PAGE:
Organizations that lack a clear, memorable, and embraced strategy struggle to implement their plans, find their executive actions are thwarted, and their effectiveness is blunted. If you are an executive or manager, avoid these barriers to implementing a strategic direction.

The Five Barriers to Progress

Aug. 13, 2015
“Strategy” should direct organizations as well as individuals, and achieving strategic progress relies on avoiding these possibilities Too impractical … too distacted … Too attached … Too top-heavy … too little focus

Leadership is a personal quality, but every leader needs to communicate a strategy to his or her organization.  Strategy is a framework within which organizational decisions are made, decisions that influence the nature and direction of the organization.

. Strategy directs individuals within organizations as they make plans, marshal resources, and make day-to-day decisions. It is imperative that the strategy is clear, concise and congruent. Otherwise organizations and people can be efficiently headed the wrong way.

Organizations that lack a clear, memorable, and embraced strategy struggle to implement their plans, find their executive actions are thwarted, and their effectiveness is blunted. If you are an organizational leader — an executive or manager, or if you aspire to be one — avoid these five barriers to implementing a strategic direction.

1. Too Impractical — Many times, a strategic direction sounds good on paper but it is way too lofty. It is not practical. A direction that is not pragmatic will not move people to action. Vision is a compelling picture of a future state that inspires people to perform. Strategic direction needs to be wrapped into that vision so that it gets off of the paper, off of the posters and out into the trenches where people work. This will start the process of getting the desired results. It is the direction, not intentions, that will determine your organization’s strategic progress, and success.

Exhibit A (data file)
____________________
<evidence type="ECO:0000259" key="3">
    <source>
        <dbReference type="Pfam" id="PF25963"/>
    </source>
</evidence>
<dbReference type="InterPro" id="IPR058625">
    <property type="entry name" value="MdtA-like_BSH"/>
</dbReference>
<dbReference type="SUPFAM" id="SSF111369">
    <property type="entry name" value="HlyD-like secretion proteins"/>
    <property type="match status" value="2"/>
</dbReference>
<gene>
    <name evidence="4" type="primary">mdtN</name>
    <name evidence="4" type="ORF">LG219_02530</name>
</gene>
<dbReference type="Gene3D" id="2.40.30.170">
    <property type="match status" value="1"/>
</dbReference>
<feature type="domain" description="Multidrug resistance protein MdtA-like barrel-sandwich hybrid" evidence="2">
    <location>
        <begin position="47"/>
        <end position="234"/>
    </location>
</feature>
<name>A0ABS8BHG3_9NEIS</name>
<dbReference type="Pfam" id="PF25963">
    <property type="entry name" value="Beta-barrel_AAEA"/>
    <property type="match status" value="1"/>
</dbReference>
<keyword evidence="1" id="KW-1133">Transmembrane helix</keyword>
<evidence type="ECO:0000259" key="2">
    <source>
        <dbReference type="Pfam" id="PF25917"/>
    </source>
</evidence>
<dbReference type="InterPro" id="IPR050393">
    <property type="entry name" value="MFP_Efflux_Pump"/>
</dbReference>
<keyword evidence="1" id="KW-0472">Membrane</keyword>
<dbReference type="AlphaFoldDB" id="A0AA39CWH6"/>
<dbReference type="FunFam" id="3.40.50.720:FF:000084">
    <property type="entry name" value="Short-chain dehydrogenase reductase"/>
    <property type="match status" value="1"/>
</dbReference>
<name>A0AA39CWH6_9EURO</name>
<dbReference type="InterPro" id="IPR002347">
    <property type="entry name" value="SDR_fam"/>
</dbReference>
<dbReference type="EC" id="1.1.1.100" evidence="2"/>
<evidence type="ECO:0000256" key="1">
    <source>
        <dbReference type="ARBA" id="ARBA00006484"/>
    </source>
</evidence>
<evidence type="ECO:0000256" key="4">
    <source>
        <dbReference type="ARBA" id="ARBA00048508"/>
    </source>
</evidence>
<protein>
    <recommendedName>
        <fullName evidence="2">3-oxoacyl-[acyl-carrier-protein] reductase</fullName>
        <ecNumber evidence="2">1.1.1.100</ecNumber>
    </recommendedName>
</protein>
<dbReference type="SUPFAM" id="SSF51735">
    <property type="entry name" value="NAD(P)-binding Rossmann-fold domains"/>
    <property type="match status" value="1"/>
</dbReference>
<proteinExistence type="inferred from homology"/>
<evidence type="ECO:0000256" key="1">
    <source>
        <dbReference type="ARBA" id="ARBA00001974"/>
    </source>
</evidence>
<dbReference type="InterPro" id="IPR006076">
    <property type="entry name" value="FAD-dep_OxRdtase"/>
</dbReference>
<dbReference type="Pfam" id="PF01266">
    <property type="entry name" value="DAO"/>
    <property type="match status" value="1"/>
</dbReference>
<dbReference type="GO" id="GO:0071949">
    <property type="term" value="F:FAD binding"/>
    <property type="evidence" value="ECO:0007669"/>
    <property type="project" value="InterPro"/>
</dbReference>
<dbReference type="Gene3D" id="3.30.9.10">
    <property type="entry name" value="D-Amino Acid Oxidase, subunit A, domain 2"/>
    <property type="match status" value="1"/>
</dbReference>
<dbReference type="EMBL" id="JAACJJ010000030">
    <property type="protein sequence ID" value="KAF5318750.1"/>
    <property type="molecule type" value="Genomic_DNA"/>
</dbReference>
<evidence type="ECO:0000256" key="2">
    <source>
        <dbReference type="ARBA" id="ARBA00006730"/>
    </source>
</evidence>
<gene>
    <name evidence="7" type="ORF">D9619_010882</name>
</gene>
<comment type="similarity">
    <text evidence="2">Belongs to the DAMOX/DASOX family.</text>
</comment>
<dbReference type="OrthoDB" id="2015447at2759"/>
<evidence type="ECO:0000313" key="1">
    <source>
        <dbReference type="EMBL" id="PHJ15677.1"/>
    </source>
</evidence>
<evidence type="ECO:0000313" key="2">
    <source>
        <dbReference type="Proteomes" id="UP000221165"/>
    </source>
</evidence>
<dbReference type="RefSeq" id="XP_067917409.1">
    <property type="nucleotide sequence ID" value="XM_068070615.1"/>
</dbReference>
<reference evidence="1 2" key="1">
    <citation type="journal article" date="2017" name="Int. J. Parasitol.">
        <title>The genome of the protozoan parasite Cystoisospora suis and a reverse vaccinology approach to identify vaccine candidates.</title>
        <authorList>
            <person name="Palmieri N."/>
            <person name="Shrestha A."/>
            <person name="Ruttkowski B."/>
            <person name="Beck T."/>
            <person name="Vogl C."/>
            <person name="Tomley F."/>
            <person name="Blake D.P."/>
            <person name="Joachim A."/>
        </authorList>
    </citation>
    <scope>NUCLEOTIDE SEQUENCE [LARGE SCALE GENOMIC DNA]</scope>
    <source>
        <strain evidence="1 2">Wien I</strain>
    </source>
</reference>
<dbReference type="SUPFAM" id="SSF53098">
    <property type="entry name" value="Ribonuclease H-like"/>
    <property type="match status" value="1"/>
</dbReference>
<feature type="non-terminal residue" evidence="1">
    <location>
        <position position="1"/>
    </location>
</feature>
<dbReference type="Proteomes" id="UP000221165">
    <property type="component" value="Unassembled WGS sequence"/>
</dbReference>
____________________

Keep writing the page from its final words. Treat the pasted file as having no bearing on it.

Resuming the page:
2.  Too Distracted — Because of the incredibly fast pace of business today, it is easy for managers and executives to become preoccupied with the immediate plans and urgent needs that are in front of them, and so lose sight of their main outcomes and objectives. Like the little Dutch boy trying to stop a flood by plugging his finger into a leaking dike, leaders can become trapped in the process of moving from one emergency to the next, and then the next, and the next. The immediacy of the next report or the next meeting keeps them from making sure that they pull back and stay focused on where they plan to go. A strong strategy provides a framework for effective decisions.

 3. Too Attached — The third barrier that keeps managers and executives from implementing a strategic direction is the habit of getting overly involved doing the things they like to do, instead of the things the strategic direction calls for them to do. Think of it this way, if the strategic direction could talk, what would it be asking you to make certain you get done today?